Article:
Higgins, Steve. Still Moving: The Film and Media Collections of the Museum of Modern Art. New York: Museum of Modern Art. Features Bona, dir. Lino Brocka (NV Productions, 1980).

Isaac, Allan Punzalan. American Tropics: Articulating Filipino America. Critical American Studies Series. Minneapolis: University of Minnesota Press. Includes discussions of Philippines-set mid-century Hollywood productions as well as of Andrew Cunanan, subject of several films & TV specials as the spree killer whose last victim was Gianni Versace.

Kramer, Paul A. The Blood of Government: Race, Empire, the United States, and the Philippines. Chapel Hill: University of North Carolina Press. Includes accounts of Dean C. Worcester’s activities and banning in the Philippines of the newsreel coverage of the heavyweight championship fight between Jack Johnson and James J. Jeffries, where Johnson (a black man) defeated his white contender.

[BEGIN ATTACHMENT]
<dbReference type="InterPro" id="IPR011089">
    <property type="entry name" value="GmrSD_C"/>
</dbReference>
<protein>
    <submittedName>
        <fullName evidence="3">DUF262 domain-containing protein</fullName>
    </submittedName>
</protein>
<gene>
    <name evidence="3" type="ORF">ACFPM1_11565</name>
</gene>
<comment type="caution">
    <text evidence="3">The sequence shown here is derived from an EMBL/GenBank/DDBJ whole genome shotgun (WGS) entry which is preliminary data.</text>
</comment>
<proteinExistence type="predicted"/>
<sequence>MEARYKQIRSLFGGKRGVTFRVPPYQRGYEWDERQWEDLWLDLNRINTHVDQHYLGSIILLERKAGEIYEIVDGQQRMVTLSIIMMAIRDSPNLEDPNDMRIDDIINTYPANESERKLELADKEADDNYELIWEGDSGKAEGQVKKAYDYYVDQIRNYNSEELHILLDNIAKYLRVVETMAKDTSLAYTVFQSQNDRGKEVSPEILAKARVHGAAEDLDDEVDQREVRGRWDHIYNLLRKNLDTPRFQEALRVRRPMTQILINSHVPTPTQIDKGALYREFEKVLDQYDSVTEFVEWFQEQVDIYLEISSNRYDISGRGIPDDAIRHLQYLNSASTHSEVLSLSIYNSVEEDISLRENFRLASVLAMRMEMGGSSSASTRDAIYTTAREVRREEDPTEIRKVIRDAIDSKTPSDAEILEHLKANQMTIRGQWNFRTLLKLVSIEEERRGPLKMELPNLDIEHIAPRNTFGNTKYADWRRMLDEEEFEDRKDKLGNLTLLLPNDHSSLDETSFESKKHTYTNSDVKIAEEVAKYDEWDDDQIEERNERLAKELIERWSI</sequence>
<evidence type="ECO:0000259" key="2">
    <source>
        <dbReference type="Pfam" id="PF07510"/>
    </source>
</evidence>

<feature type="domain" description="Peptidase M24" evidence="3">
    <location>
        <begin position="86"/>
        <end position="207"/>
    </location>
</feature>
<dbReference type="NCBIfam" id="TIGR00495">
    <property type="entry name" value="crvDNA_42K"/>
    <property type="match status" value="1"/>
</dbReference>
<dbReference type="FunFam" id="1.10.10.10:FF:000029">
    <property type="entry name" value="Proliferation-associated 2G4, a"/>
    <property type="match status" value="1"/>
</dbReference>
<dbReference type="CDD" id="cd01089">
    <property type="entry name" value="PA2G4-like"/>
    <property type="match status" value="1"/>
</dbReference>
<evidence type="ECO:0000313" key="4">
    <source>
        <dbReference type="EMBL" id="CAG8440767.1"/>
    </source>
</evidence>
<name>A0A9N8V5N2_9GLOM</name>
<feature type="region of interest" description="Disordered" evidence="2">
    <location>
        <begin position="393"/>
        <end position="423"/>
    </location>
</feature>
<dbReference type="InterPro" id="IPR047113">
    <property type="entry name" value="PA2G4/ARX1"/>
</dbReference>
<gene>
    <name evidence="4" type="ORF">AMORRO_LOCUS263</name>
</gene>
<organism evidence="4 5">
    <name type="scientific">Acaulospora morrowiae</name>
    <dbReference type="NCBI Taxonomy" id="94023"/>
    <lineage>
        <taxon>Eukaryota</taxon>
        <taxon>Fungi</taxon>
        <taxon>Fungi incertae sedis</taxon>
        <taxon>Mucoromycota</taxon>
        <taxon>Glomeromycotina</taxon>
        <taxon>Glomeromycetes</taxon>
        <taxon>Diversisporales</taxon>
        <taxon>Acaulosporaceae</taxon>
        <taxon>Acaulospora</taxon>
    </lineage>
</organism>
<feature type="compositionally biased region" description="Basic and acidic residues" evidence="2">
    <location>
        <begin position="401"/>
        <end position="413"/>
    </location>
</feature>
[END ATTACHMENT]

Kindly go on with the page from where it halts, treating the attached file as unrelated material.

Lehman, Peter, ed. Pornography and Culture. New Brunswick: Rutgers University Press. José B. Capino, “Asian College Girls and Oriental Men with Bamboo Poles: Reading Asian Pornography.”

Pasadilla, Gloria O., ed. The Global Challenge in Services Trade: A Look at Philippine Competitiveness. Makati City: Philippine Institute for Development Studies and German Technical Cooperation. Gloria O. Pasadilla and Angelina M. Lantin, “Audiovisual Services Sector: Can the Philippines Follow ‘Bollywood’?”

Pilapil, Pilar V. The Woman without a Face: The Life Story of Pilar Pilapil. Pasig City: Pilar Pilapil Foundation. Autobiography of the beauty queen and actor.

Torres-Yu, Rosario, ed. Kilates: Panunuring Pampanitikan ng Pilipinas [Appraisal: Critical Literature of the Philippines]. Quezon City: University of the Philippines Press. Isagani R. Cruz, “Si Lam-ang, si Fernando Poe Jr., at si Aquino: Ilang Kuro-Kuro tungkol sa Epikong Filipino [(Mythological figure) Lam-ang, (film auteur) Fernando Poe Jr., and (Benigno S.) Aquino (Jr.): A Few Ideas on the Philippine Epic].”